Gospel Reflection for April 25, 2021, Fourth Sunday of Easter
Father Koch: The Lord sends us shepherds to point us to the Good Shepherd
The Fourth Sunday of Easter is “Good Shepherd Sunday” and we focus on that image of Jesus. It is a quaint image, one however, that does not resonate so well with the modern urban hearer. Unaccustomed to sheep, and with a cursory knowledge of sheep as passive and weak animals, the idea of a shepherd leading the flock can seem belittling.
Jesus, first visited by shepherds at his Nativity in Bethlehem is well acquainted with sheep. As he stands in the lineage of King David, himself a shepherd, Jesus presenting himself as a “good shepherd” takes root in his hearers. At various points in the Old Testament, we hear the language of shepherding used with some frequency – there are, as Jesus also points out – both good shepherds and bad shepherds. Of course there are good sheep and those sheep that break off and go their own way.
Jesus uses an image that builds a deeper sense of commitment and relationship between those who have oversight (bishops) and those who follow them (the faithful). In order to avoid schism and dissension, Jesus employs this sense of shepherding to his disciples and then to the whole Church. He knows well that we need a sense of direction, a common expression of faith, and a faithful and learned champion who hands on the tradition and faith of the Church for us. We see this played out through the history of the Church. After the Reformation unfolded and everyone became their own measuring stick (canon) of what to believe and especially how to interpret the Scriptures outside of a tradition, the faithful sallied in many diverse directions, leaving behind more confusion than clarity. This leaves us with countless thousands of Christian denominations, who often compete with one another, serving as a sign of scandal to both the Christian and non-Christian worlds.
Another challenge that comes forth in this image is of the sheep themselves. Not all sheep want to be shepherded. Some wander off and others become defiant – either openly or passively – to the call and guidance of the shepherd. Many of us would prefer to be our own shepherd because it would make life so much “easier.” Here we become our own religion, which itself becomes akin to idolatry, as the only shepherding voice we end up hearing is our own.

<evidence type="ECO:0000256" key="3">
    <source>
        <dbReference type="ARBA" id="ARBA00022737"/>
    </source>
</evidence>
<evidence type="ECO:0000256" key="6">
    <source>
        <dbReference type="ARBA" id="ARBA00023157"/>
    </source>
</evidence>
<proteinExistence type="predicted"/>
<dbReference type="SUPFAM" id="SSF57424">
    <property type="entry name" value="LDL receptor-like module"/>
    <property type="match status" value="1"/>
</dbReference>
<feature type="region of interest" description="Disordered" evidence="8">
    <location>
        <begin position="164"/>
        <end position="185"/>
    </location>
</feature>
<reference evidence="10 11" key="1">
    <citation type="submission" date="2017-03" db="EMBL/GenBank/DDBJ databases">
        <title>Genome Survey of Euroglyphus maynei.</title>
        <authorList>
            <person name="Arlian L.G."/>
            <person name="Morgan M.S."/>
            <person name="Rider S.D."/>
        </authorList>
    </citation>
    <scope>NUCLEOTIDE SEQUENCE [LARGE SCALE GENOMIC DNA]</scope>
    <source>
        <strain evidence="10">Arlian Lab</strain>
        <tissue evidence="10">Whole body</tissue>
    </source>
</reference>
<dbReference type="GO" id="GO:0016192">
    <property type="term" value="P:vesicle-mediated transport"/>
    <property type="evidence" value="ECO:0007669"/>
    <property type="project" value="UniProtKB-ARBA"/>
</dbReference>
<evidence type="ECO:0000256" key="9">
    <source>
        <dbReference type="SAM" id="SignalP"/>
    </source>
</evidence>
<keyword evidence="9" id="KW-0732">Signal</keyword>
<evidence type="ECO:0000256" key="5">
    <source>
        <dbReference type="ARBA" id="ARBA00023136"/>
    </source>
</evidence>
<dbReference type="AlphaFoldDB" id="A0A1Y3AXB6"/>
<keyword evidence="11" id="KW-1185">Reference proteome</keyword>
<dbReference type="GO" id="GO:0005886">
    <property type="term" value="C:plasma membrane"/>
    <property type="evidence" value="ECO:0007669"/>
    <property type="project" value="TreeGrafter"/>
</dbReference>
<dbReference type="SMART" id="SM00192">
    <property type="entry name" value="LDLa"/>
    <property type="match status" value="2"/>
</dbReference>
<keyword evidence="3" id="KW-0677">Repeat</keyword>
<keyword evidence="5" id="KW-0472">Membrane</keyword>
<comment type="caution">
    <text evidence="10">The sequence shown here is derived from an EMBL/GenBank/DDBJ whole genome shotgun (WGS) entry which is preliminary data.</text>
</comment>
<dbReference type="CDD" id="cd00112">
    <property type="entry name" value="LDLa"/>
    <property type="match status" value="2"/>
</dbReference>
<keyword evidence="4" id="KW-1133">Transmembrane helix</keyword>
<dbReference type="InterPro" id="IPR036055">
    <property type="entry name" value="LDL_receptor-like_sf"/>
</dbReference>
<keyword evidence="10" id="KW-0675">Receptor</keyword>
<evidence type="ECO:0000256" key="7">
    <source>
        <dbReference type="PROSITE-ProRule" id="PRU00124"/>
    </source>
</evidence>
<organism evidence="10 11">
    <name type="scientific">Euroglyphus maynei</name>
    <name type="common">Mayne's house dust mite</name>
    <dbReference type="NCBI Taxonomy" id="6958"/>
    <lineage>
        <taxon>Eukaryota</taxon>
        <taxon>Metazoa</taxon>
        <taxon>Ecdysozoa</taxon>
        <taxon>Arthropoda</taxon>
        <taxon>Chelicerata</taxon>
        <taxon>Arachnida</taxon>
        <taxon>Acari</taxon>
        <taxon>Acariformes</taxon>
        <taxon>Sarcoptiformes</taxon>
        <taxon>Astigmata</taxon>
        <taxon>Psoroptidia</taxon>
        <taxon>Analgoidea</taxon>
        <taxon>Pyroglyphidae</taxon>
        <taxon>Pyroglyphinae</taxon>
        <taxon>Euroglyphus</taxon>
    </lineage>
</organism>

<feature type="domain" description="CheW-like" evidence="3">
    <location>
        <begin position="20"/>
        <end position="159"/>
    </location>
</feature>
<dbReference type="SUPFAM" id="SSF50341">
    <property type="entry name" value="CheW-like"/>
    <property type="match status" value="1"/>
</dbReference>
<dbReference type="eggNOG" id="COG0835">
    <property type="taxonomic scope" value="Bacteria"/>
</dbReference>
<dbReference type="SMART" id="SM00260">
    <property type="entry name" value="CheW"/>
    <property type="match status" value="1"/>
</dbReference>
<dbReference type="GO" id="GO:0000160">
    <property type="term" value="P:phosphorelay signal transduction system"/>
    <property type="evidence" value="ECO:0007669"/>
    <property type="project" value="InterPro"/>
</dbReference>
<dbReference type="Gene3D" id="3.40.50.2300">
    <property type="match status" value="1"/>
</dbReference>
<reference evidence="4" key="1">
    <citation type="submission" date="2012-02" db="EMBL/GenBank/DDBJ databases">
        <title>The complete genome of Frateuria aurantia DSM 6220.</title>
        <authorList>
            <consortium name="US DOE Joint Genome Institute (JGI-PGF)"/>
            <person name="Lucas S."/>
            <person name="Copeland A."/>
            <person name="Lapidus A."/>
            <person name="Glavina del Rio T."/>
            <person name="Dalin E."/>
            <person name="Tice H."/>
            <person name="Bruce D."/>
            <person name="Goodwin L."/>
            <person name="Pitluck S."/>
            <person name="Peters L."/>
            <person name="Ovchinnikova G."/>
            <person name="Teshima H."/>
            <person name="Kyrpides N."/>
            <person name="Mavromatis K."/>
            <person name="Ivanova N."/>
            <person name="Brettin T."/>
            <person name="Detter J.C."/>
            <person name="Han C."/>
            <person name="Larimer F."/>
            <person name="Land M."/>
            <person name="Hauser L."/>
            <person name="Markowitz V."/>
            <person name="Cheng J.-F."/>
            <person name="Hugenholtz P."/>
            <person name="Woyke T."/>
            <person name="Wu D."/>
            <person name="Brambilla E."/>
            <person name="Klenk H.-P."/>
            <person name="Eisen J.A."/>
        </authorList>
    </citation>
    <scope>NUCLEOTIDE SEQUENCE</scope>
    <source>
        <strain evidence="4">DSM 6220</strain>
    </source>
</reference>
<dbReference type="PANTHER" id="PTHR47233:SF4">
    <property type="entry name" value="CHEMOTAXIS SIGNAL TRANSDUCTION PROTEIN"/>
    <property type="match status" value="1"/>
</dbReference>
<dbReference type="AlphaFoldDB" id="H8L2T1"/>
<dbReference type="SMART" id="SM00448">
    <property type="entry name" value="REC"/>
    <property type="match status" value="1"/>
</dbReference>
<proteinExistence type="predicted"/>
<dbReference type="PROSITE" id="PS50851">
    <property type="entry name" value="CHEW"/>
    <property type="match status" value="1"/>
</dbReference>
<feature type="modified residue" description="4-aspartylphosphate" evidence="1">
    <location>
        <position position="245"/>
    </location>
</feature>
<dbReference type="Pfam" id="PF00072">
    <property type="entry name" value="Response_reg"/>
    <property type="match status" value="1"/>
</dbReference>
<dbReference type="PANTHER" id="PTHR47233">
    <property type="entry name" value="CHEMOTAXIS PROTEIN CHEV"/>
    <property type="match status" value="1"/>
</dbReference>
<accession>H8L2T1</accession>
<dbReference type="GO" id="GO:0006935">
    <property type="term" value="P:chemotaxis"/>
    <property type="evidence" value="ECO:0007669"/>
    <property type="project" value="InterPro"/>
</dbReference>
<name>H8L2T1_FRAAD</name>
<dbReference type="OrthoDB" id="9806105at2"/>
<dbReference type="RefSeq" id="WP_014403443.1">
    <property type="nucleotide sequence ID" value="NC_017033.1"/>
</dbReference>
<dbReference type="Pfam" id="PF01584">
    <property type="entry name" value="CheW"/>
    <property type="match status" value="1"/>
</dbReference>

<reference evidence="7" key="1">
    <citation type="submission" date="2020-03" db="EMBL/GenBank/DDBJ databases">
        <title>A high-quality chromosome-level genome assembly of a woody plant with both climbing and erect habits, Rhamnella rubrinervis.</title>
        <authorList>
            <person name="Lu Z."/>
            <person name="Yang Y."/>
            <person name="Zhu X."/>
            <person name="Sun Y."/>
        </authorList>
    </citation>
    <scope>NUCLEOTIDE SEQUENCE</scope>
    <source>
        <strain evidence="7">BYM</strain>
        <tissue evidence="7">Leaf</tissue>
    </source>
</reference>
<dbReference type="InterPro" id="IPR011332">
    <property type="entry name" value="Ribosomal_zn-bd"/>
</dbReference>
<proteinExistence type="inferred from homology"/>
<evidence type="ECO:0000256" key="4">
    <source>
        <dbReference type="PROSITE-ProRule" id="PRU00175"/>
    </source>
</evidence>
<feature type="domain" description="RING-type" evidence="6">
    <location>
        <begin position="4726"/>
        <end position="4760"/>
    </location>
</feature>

Occasionally, and perhaps with ever-increasing frequency, the sheep believe themselves to be wiser, more faithful, and better suited than their shepherds. While we have seen the failure of some of our shepherds in the past to protect the faithful and to exercise just prudence in their actions, we cannot expect them to be more than the human beings that they are.
The relationship between the sheep and the shepherds is getting more and more muddled as certain groups in the blogosphere and the world of internet videos rails against the shepherds of the Church often honing in on our chief shepherd, Pope Francis. Almost all of them are under attack, not for injustice or imprudence, but for having the courage to remain faithful, or to engage the world in dialogue, seeking common ground in the fight against injustice or threats to human integrity.
This is nothing new. In the 1970’s the virulent attacks by some visionaries were made against Pope (St.) Paul VI. Many voices were raised against Pope (St.) John Paul II during his long pontificate. Pope Benedict XVI suffered the indignity of many awful attacks against him, and now Pope Francis endures his own time of persecution. The same is true of many bishops, including our own. Crass, ingenuous, and villainous attacks at their leadership, faithfulness and integrity, serve to discourage the faithful and scandalize non-believers.
Our problem isn’t that we don’t have good shepherds we seem to not want good shepherds. Filled with hubris and spiritual pride, many of us really want to make the Church in our own image, and to be our own shepherd. It’s an easier way to live, perhaps, but is dangerous to faith and indeed gravely sinful. Yes, Jesus Christ is the true Good Shepherd, leading us to the path of eternal life. But we fail to understand that as we reject the shepherds whom we see, we do ultimately reject Jesus himself.
Father Garry Koch is pastor of St. Benedict Parish, Holmdel.